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How to Create a Cloud Computing Culture

How to Create a Cloud Computing Culture

How to Create a Cloud Computing Culture

Written by David Linthicum exclusively for Nelson Hilliard

Now that cloud computing is the new normal, it’s a company’s culture that holds the cloud back, not technology. 

It’s usually not technology issues that stop cloud implementations; more often than not, it’s the people.  Office politics, unrealistic expectations, and general stupidity are the common culprits that hinder cloud computing use within many enterprises. 

2008’s vocal opponents to cloud computing are mostly quiet in 2018.  However, they are still lurking about.  Today they use closed-door conversations to call the cloud into question, often for the wrong reasons.  Thus, the culture is toxic around the use of cloud computing as well as any other new technologies that may prove to be innovative and useful. 

Today cloud computing has some true momentum.  Projects are beginning to ramp up, despite any opposition that still exists around the use of public cloud resources.  However, push cloud computing onto an IT culture that is just not having it and the project becomes as difficult as it is likely to fail.

In order to change cultures, many CIOs have just fired those who are impeding progress.  While you can certainly scare people into agreeing with you, at least publically, it’s counter-productive.  You trade a culture problem for a morale problem, and I would rather have the culture problem.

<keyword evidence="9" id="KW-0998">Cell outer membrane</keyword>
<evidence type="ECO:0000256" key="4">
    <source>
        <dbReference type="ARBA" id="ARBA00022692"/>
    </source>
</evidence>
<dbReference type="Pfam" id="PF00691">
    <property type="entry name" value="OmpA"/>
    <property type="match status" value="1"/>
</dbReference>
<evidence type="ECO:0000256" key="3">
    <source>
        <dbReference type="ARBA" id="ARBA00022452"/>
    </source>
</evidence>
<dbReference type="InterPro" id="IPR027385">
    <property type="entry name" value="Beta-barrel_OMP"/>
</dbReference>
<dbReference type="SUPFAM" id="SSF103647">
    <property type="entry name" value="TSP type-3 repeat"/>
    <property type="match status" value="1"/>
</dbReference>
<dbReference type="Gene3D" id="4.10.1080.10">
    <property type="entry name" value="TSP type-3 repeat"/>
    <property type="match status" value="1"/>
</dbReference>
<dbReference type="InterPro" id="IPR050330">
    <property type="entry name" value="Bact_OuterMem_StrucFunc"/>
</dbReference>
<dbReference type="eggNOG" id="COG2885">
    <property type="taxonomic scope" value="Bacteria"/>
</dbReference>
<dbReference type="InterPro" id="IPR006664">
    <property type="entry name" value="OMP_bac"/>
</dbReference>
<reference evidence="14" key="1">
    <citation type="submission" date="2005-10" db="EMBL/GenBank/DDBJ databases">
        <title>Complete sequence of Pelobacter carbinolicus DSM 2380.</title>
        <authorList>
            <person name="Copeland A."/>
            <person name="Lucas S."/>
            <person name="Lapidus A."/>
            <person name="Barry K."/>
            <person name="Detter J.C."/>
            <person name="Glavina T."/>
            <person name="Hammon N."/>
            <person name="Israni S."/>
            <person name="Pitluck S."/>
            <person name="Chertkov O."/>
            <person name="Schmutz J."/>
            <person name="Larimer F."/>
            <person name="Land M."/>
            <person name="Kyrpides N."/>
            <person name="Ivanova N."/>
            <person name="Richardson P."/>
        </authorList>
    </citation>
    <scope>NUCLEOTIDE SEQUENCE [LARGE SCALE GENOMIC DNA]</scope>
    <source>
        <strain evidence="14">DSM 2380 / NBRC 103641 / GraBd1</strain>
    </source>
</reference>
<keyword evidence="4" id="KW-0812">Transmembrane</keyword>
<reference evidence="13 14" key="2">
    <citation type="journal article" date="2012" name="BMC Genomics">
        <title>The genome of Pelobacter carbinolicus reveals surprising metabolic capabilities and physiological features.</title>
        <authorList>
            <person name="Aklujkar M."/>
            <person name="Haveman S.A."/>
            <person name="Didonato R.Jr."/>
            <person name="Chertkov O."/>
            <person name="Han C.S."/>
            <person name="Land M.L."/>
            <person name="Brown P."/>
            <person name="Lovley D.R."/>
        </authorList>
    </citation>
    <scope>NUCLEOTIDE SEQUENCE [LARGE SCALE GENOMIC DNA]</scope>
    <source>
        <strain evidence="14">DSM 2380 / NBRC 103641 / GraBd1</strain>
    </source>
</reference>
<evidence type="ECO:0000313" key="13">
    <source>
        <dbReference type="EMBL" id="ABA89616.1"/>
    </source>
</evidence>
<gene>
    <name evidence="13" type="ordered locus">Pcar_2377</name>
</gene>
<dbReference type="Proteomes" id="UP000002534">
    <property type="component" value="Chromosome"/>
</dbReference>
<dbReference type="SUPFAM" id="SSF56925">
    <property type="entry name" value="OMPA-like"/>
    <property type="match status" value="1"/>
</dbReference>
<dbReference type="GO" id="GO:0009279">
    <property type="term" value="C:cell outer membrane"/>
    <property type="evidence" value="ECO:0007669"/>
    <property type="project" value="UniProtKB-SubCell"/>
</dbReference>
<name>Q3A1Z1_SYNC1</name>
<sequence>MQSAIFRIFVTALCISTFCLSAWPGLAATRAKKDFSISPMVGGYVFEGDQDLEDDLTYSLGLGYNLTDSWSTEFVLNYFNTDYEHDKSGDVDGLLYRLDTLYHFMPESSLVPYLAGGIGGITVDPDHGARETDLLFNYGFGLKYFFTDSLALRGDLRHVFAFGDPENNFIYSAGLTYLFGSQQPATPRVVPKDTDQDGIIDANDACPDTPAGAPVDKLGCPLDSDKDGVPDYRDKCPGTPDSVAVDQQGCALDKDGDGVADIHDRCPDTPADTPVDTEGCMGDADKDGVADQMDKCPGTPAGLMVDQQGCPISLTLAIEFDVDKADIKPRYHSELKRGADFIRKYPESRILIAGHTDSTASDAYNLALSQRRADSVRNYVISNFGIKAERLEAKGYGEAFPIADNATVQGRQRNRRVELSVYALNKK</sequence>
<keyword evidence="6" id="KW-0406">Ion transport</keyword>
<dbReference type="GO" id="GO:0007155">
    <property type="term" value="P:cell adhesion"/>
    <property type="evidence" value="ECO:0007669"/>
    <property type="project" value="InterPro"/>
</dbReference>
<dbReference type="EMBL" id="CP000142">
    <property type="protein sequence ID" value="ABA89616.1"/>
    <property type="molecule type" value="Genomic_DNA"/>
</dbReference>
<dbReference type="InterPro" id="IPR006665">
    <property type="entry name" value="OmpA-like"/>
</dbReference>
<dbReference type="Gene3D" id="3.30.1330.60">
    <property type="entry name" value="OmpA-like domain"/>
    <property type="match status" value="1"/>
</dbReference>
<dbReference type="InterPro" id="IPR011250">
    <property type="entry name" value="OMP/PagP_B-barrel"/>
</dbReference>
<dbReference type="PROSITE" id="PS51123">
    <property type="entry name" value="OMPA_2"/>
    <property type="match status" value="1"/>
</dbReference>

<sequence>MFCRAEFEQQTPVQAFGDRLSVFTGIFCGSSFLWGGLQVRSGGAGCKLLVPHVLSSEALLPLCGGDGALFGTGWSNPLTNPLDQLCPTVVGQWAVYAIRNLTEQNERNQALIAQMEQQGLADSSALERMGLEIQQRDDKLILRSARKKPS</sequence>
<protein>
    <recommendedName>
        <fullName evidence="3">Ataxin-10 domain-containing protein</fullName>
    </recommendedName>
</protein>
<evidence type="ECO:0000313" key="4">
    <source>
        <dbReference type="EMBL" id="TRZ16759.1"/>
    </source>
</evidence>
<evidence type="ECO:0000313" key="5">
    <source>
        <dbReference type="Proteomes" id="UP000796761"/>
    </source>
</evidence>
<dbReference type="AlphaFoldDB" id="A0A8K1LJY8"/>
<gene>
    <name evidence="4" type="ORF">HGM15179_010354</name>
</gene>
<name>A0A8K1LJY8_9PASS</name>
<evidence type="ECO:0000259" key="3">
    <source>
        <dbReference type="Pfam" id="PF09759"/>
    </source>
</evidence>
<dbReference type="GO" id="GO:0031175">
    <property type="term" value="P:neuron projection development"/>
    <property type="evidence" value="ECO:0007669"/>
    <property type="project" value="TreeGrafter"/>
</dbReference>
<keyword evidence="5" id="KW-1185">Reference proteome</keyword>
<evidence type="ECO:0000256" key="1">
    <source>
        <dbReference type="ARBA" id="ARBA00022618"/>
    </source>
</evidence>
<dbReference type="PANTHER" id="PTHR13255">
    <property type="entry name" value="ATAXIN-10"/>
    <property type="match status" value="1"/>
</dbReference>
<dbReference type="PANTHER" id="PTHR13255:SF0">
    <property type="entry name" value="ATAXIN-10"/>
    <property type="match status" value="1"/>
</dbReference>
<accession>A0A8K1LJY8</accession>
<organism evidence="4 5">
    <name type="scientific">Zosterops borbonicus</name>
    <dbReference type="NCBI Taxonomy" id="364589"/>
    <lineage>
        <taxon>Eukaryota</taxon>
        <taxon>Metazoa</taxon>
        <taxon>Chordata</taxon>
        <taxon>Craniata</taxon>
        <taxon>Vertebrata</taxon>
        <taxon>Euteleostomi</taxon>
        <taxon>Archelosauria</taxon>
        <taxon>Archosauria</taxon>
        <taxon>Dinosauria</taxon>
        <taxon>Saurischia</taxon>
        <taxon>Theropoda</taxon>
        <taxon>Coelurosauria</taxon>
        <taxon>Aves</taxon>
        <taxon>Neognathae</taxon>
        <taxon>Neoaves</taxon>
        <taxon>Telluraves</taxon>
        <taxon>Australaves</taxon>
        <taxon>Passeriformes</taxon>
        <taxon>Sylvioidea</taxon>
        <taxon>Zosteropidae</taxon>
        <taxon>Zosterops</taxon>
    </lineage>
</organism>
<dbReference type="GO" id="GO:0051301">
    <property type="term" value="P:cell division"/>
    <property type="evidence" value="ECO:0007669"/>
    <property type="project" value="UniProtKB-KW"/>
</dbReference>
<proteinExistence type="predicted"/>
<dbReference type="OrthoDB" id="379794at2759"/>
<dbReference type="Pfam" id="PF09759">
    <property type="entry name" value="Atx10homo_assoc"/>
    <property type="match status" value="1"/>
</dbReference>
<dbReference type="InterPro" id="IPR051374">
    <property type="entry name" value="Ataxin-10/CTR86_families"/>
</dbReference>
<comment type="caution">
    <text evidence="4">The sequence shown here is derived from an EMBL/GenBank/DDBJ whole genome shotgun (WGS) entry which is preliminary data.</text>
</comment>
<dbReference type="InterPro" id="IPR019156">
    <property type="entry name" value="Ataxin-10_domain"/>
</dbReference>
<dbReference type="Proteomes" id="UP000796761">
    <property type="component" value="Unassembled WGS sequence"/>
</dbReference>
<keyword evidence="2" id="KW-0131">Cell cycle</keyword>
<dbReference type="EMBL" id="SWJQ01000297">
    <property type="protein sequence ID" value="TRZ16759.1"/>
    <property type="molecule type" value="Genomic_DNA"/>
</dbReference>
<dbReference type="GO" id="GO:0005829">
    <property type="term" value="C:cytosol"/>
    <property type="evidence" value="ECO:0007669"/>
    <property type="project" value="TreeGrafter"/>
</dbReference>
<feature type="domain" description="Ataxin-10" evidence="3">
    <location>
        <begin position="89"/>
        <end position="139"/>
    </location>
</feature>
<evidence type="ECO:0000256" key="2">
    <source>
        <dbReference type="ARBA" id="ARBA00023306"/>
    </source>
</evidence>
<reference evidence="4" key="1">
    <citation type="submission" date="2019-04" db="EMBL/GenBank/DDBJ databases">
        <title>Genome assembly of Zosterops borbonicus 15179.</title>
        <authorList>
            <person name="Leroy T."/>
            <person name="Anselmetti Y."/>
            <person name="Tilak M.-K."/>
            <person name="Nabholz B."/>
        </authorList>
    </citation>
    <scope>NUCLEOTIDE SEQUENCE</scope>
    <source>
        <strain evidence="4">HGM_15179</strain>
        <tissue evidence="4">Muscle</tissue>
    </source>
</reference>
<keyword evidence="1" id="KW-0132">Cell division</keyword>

Changing hearts and minds around the use of any technology is a process, and one that begins with engaging everyone in the evaluation and implementation of the technology.  Create a small ad-hoc team of those who question the use of cloud computing, and task them with “getting to the truth” around the value of this technology, including working a small proof-of-concept cloud project.  An sample project would be the implementation of a small storage system, or something else that can be accomplished quickly and with only a small amount of risk. 

A few things are likely to happen.  First, those given the power to evaluate cloud computing for the company are likely to take the task to heart and provide a sound evaluation of the technology, including the pros and cons.  Second, they are likely to feel empowered, and thus open their minds a bit around the use of new technology, including cloud computing.  Finally, you’ll get some good data points around the work that’s done, and use that information to adjust your cloud computing plans. 

If you’re faced with a no-cloud culture, perhaps this is something to try.  Change takes time, and most people will eventually come around if given the chance.  Something else to keep in mind; their arguments might have some valid points.               

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David S. Linthicum is a managing director and chief cloud strategy officer at Deloitte Consulting, and an internationally recognized industry expert and thought leader.
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